The government has said that around 20 lakh kanals of land were encroached in the erstwhile state, and they will retrieve it all. The retrieved land is being put under geo-tagging and geo-referencing which, according to officials, will help the authorities to keep a close watch and prevent further encroachments. 

Experts and political analysts argued, however, that previous governments, including during the reign of Dogra rulers, had taken a very accommodative view of encroachers, keeping in view the poor availability of land in the former state.  

The total area under agriculture in J&K, according to government figures, is 7.52 lakh hectares—3.9 lakh hectares in Kashmir, 3.49 lakh hectares in Jammu, also shrinking

“There was no proprietary land for the people. They used to work like  slaves  in the agricultural fields of Dogra rulers and their zamindars, zailadars and checkdaars ( big landed estate holders),” said Raja Muzaffar Bhat, noted environmental activist and land revenue expert in J&K.

With the passage of time, some rights were granted, particularly when the Big Landed Estates Abolition Act was passed in 1948 by Sheikh Abdullah, “who had been fighting against the autocratic Dogra rule,” said Muzaffar Bhat.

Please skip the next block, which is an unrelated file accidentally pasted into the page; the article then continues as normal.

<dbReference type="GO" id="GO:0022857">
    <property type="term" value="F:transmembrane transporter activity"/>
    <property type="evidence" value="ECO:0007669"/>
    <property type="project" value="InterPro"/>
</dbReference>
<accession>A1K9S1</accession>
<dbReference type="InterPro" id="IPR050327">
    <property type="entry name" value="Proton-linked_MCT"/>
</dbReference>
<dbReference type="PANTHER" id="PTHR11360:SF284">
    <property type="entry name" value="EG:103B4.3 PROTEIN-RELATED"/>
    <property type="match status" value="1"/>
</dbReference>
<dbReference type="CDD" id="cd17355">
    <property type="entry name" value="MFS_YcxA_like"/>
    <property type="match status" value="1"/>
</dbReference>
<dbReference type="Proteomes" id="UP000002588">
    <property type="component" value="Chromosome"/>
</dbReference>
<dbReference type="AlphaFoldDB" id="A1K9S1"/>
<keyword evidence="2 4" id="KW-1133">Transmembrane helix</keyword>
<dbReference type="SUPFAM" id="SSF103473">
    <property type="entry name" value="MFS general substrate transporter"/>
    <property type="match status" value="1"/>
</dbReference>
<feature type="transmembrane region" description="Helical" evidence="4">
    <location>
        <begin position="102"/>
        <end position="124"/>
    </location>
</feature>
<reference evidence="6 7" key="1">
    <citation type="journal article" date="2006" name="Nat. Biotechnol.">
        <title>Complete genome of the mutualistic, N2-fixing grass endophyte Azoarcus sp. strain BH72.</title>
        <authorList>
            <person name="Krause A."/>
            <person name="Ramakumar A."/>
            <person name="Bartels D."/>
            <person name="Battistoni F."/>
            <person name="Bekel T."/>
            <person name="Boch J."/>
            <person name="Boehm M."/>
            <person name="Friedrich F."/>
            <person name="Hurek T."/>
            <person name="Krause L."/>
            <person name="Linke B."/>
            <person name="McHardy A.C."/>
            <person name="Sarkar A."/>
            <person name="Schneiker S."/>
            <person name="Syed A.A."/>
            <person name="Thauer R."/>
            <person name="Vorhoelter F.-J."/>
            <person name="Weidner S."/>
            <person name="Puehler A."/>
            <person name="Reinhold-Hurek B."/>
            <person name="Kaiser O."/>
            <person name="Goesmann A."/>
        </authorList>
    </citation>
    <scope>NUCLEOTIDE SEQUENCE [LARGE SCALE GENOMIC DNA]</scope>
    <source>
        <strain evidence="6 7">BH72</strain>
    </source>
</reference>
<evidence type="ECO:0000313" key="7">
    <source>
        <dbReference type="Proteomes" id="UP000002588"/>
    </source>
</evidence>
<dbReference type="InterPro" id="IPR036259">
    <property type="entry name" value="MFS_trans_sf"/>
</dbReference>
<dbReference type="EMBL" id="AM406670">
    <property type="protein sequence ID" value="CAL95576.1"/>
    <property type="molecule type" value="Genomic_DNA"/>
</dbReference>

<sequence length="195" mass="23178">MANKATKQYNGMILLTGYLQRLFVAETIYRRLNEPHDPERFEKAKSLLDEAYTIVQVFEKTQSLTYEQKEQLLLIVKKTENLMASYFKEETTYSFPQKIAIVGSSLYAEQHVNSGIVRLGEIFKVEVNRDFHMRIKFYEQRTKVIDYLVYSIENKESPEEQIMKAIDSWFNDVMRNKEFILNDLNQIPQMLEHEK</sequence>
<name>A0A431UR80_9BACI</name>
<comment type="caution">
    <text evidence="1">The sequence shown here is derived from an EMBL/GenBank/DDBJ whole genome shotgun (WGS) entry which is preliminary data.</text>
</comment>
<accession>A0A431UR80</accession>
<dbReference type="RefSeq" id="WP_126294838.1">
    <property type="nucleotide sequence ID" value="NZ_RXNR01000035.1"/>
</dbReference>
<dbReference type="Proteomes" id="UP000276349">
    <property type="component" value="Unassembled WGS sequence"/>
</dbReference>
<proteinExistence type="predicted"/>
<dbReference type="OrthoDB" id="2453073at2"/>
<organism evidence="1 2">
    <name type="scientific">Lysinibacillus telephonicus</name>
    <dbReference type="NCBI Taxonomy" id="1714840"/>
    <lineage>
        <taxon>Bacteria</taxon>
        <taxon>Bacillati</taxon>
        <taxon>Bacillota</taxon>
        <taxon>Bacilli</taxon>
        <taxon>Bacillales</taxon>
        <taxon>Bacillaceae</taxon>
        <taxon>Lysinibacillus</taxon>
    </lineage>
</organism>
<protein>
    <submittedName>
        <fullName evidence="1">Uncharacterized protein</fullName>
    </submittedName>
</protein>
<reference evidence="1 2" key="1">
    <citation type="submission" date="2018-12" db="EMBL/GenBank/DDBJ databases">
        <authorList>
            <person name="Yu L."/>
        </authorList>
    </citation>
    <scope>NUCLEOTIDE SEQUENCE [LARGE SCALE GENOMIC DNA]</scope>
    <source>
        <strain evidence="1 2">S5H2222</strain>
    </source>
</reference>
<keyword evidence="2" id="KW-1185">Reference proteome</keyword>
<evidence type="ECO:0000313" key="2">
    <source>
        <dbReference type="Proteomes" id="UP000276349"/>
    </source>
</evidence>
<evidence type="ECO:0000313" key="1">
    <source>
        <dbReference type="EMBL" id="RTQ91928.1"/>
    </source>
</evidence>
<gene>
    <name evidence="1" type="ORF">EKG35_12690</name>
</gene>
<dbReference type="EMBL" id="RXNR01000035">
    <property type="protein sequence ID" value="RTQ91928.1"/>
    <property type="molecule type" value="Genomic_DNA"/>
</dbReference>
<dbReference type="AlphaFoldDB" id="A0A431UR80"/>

Muzaffar Bhat argued that as there is no land available, the government should be more flexible and regularise the housing  colonies established on government-controlled land.

“The population is increasing day by day, there are no jobs and other avenues, where will people go,” asked Muzaffar Bhat who is also the founder and chairman of J&K Right to Information (RTI) movement. “No one is against the anti-encroachment drive but the government should be after the land mafia who have encroached and grabbed thousands of hectares of land. Why go after poor people who own a shop or a house on government land?”

Under the Limitation Act 1963, the government cannot evict anybody who has been living on any State land for 30 years.

“Aren’t these central laws applicable in J&K?” he asked, stating that no land should be taken from occupants without a substitute being provided . 

Syed Farooq Bukhari, 60, an expert on land revenue systems, pointed out that the encroachment did not take place overnight. “The government claims that people encroached 20 lakh kanals of land. But how did it happen? We must think about it,” Bukhari,a former secretary to the government of J&K, said. 

He said that the different rulers from time to time encouraged people to grow more food by possessing land. “Even forest land was used to grow more food but the rulers were okay with it and they kept regularising the land—after all, land belongs to the people,” said Andrabi, the PDP leader. 

Though the authorities halted the demolition drive on 11 February in the region, the future seemed bleak.

"Our shops have been unsealed, but we are unsure about the coming events," Aadil Ahmad said in a tense tone. "Much depends upon the official mood now. The threat is hanging over our heads like that sword of Damocles."

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(Auqib Javeed is an independent journalist based in Jammu and Kashmir.)